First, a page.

Construction’s Unanswered Cyber Threat

It was 4:00 a.m. on a Sunday when a large construction company noticed there was a problem. The company network and all its systems were locked up by ransomware. This prevented access to the most basic information about job sites, subcontractors and employee information. As a result, they could not notify their customers who expected them on-site on Monday or contact employees to let them know not to show up for work the next day. A ransomware attack had disrupted business to the point that the company could not move forward.

Such a disruption demonstrates exactly why ransomware is so effective for cyber thieves. The effect is immediate, and most, if not all business functions are frozen. 

However, the real damage comes with recovery: 
  • Forensics investigations 
  • System recovery
  • Loss of data
  • Impact of privacy breaches
  • Loss of revenue 

Yes, Even Construction

As this company found out, even construction is targeted by threat actors — perhaps more so than other industries and more than anticipated. Cyber thieves look for vulnerable businesses, ones that may not be targeted for obvious reasons due to their small amounts of personally identifiable information, personal health information or even personal financial information. Due to their perceived low cyber risk, these businesses may not have adequate protections in place or may have outdated systems.

Inadequate or outdated IT infrastructure can turn into a massive misstep – an expensive one – for any construction firm. According to the global Sophos State of Ransomware Report 2021, 31% of industries hit with ransomware attacks were in the construction and property industry. While larger organizations in all industries were most likely to be hit with ransomware, 33% of smaller companies were also attacked. The average payout for such attacks: just under $175,000, with the highest reported payout being $3.2 million. (1)  The construction company could not be up and running while locked out of their systems and until the ransom was paid. The ransom demanded upwards of $600,000.

Fortunately for the company, there was a cyber liability policy in place. When they called their insurance carrier, they immediately were put in touch with the appropriate response team, which comprised expert privacy counsel and forensics specialists to determine their response. Without a cyber liability policy in place, the company’s next steps would have been more complex and cost them even more time and money.

Preventing and Preparing

Even with cyber liability coverage, construction firms need to have a solid prevention and response plan in place to address cyberattacks. NFP’s cyber experts recommend educating all employees on cyber risks. With so much business currently being conducted remotely, your staff should know how to identify spoofed emails, phishing attempts, and what types of information should not be shared over email.

Should a phishing attack occur, having your networks segregated can suppress the damage. If a hacker accesses one part of the network, the other would be separate and unreachable if properly segmented. Restricting access to sensitive data, such as HR files or financials, can bring that risk down even further.

Using multi-factor authentication, even in restricted networks, can further increase a company’s ability to halt cyber breaches quickly. Adding a few more layers of security, such as text-generated PINs, security answers, voice recognition authorization, facial or fingerprint scanning can add crucial security steps between your network and anyone trying to access it.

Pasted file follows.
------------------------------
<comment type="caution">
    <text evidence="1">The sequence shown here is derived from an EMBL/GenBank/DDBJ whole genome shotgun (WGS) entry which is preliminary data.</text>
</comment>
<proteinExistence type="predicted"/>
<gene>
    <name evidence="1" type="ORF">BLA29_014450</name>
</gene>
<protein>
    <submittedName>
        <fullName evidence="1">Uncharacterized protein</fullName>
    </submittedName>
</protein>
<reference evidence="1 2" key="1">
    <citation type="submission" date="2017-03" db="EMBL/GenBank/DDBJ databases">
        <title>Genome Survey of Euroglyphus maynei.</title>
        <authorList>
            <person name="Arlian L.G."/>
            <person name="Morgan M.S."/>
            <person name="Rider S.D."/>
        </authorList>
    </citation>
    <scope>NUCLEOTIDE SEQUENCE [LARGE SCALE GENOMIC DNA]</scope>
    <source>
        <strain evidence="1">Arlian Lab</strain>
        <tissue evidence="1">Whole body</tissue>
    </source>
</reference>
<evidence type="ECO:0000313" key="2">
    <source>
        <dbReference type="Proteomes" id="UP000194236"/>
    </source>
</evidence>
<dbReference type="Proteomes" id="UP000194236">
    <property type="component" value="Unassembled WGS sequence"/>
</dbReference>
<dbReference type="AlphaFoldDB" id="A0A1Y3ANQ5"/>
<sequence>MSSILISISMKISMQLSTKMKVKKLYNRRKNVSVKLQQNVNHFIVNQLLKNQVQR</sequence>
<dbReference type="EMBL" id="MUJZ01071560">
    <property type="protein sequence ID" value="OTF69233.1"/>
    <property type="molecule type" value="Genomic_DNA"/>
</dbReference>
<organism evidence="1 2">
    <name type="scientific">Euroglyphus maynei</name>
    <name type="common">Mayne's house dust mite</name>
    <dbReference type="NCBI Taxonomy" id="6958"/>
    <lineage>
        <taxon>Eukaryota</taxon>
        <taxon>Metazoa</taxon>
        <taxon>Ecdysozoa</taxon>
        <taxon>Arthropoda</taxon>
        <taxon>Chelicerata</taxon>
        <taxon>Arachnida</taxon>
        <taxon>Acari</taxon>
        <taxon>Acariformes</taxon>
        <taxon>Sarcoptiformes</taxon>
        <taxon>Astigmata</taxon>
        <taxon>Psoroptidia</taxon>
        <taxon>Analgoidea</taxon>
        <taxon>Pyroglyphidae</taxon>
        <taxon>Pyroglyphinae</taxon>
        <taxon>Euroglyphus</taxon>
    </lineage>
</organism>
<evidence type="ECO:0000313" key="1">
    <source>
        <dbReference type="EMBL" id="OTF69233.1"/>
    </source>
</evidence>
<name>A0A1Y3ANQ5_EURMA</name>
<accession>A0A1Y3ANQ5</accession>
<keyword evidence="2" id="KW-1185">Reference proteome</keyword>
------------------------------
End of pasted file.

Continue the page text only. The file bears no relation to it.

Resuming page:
Regularly testing your security is the best way to know how effective it is before any hacker strikes. Also, penetration tests and checking the environment for vulnerabilities can reduce the risk of loss should a breach occur.

One overlooked vulnerability is the software you use. If your organization is still using end-of-life software, segregate it from the rest of your company networks, or consider upgrading to a more secure and supported application. For example, if your company still uses an outdated version of Windows operating system, that should be removed from the main network or replaced with a new version that still receives regular updates and security patches.

Without some form of monitoring, however, hackers could still wreak havoc on your organization. Endpoint detection and response solutions can detect a breach or attempted breaches, which gives your organization a faster response time to avoid or lessen the impact of an attack.

Insuring the Risk

Fortunately, purchasing cyber liability insurance for construction firms is easy. With a few questions answered, your company can receive quotes and bind coverage quickly. Once the policy is in place, your company gains the further benefit of access to many resources that can help prevent and respond to cyberattacks.

In addition, it is paramount to partner with a broker specializing in cyber liability as well as construction, as they are best positioned to help understand the threats your company faces. A cyber construction specialist can connect you with the appropriate resources to proactively prepare for that inevitable risk. 

Until a cyberattack hits your organization, it is difficult to understand how debilitating such an attack can be. With systems shut down, access denied across the company, and critical data at risk, your company’s operations come to a standstill. Putting cyber liability insurance in place gives your organization a turnkey approach to lessen the impact of a cyberattack. 

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